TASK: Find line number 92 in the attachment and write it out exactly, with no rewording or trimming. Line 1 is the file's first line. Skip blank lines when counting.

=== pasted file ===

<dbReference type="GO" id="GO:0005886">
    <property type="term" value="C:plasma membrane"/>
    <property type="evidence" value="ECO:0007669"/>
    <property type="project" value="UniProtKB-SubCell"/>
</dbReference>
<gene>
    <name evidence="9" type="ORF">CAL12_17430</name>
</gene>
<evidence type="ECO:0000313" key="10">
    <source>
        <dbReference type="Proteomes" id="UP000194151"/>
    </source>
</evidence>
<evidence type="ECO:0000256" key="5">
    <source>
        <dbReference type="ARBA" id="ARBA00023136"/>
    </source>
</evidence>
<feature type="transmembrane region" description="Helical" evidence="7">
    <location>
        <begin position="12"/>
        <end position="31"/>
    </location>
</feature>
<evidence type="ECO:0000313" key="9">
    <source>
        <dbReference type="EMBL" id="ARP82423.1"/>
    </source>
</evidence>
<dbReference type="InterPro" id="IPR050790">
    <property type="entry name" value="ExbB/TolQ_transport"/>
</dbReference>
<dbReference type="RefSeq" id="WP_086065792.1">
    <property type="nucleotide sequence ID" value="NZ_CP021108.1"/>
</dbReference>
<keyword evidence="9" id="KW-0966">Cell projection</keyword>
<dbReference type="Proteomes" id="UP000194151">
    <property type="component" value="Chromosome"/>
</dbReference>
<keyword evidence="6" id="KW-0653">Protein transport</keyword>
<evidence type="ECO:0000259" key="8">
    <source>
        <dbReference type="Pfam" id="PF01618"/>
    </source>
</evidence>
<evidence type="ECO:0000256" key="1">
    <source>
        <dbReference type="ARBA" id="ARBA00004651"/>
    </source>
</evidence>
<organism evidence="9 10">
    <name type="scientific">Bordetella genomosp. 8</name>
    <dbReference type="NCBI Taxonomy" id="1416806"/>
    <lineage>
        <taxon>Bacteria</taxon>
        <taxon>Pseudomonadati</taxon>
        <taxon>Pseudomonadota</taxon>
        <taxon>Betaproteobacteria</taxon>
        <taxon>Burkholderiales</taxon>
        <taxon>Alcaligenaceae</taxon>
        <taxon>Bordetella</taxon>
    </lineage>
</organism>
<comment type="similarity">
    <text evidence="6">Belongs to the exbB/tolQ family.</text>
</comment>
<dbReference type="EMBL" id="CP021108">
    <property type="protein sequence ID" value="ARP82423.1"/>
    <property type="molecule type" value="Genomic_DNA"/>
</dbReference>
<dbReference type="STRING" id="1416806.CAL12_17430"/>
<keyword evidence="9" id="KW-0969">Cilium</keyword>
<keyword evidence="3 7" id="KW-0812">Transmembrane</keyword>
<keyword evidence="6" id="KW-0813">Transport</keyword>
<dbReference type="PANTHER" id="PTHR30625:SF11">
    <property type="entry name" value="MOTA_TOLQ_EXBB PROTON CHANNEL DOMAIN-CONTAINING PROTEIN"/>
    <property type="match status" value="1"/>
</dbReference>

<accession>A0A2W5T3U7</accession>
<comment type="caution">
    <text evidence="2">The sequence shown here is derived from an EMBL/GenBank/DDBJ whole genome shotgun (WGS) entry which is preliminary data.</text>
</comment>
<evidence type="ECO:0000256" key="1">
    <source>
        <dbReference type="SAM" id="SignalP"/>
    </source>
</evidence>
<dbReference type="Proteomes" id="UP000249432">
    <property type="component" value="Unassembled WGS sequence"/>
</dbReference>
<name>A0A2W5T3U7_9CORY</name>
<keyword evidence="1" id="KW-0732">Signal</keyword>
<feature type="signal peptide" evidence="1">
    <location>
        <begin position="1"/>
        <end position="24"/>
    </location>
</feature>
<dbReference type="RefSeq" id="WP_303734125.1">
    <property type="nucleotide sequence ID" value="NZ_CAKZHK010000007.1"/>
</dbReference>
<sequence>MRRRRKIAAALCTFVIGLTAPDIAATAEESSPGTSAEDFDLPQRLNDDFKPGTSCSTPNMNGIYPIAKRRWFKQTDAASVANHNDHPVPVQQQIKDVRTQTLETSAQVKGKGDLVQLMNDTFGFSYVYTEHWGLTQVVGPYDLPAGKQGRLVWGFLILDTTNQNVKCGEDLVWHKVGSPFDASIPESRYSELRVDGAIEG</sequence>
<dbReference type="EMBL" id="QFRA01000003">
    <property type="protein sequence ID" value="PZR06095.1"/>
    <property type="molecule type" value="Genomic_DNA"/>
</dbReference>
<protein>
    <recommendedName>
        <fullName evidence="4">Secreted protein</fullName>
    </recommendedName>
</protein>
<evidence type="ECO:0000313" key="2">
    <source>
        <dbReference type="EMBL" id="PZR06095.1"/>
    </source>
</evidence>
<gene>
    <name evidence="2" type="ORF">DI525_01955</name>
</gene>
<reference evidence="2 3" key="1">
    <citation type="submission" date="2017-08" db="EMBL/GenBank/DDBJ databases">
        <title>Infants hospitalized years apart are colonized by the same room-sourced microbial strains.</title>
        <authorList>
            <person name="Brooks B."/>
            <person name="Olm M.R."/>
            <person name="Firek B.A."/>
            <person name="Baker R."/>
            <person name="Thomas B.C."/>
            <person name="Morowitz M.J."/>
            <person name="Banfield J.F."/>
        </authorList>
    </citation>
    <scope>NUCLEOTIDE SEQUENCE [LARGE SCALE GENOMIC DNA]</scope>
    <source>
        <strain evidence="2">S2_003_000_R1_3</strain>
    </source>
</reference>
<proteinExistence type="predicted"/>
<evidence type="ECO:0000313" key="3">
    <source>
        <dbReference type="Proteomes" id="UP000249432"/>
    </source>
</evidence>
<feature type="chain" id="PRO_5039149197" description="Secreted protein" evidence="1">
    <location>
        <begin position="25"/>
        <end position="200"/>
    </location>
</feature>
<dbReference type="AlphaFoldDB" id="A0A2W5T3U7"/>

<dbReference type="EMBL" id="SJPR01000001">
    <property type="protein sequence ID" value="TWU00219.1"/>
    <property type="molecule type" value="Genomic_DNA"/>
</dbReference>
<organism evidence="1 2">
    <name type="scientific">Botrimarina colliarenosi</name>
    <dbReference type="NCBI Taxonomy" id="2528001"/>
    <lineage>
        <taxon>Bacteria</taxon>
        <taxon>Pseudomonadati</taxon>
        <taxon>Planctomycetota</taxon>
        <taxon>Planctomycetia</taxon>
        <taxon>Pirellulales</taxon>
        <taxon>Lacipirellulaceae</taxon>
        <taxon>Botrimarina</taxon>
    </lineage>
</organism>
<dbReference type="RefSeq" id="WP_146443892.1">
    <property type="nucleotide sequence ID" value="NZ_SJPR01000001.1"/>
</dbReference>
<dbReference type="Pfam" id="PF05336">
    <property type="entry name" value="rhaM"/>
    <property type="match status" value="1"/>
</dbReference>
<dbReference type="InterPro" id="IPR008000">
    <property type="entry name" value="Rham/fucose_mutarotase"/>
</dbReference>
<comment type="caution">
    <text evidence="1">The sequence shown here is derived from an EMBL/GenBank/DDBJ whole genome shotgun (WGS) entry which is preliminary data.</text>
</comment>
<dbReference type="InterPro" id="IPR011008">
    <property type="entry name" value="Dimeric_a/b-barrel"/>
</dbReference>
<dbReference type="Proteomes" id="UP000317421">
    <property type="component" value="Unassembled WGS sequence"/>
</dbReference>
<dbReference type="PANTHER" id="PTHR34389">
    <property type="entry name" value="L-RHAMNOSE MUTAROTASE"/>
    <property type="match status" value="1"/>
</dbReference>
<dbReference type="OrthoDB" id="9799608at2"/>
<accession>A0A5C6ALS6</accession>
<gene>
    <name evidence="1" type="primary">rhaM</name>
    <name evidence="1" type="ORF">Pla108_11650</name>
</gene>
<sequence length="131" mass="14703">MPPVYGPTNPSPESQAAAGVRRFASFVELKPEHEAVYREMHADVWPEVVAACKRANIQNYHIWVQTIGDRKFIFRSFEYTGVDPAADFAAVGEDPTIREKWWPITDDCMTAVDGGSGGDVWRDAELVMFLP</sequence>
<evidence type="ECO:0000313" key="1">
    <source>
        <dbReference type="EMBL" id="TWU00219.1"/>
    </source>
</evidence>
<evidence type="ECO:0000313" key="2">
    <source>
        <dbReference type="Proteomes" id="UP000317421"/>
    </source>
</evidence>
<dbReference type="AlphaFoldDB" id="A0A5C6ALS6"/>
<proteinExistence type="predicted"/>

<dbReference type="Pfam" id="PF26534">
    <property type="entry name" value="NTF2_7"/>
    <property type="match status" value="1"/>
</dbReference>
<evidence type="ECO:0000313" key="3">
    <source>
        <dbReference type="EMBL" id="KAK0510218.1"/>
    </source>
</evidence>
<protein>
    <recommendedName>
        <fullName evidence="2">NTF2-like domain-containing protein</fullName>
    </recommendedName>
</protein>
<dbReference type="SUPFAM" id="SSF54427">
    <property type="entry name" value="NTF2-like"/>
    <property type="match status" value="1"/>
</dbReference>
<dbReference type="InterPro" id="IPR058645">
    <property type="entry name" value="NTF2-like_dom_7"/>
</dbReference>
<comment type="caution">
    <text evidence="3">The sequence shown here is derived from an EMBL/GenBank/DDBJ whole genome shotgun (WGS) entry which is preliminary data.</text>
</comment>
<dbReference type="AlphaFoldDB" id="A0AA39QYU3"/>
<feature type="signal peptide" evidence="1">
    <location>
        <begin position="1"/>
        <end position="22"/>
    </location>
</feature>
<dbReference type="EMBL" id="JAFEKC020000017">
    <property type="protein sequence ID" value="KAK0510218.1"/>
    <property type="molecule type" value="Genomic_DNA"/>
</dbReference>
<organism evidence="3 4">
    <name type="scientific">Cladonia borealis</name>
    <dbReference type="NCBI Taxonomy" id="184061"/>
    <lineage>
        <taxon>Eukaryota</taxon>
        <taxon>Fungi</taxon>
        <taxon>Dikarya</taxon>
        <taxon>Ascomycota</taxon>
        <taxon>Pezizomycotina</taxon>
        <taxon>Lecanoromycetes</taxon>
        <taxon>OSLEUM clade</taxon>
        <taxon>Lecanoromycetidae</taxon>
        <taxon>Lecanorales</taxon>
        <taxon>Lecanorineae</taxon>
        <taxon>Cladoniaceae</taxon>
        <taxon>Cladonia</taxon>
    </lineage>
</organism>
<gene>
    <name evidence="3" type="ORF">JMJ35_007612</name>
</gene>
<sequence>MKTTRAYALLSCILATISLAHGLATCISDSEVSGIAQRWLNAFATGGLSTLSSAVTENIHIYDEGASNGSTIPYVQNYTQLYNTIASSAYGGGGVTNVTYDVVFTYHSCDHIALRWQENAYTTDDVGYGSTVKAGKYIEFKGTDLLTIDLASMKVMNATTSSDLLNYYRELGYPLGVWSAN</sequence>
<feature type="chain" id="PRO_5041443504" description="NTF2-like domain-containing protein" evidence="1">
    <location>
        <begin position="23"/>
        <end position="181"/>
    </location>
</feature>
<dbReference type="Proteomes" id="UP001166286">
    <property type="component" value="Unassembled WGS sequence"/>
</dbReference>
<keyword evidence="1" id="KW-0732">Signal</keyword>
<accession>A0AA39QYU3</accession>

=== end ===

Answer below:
<keyword evidence="1" id="KW-0732">Signal</keyword>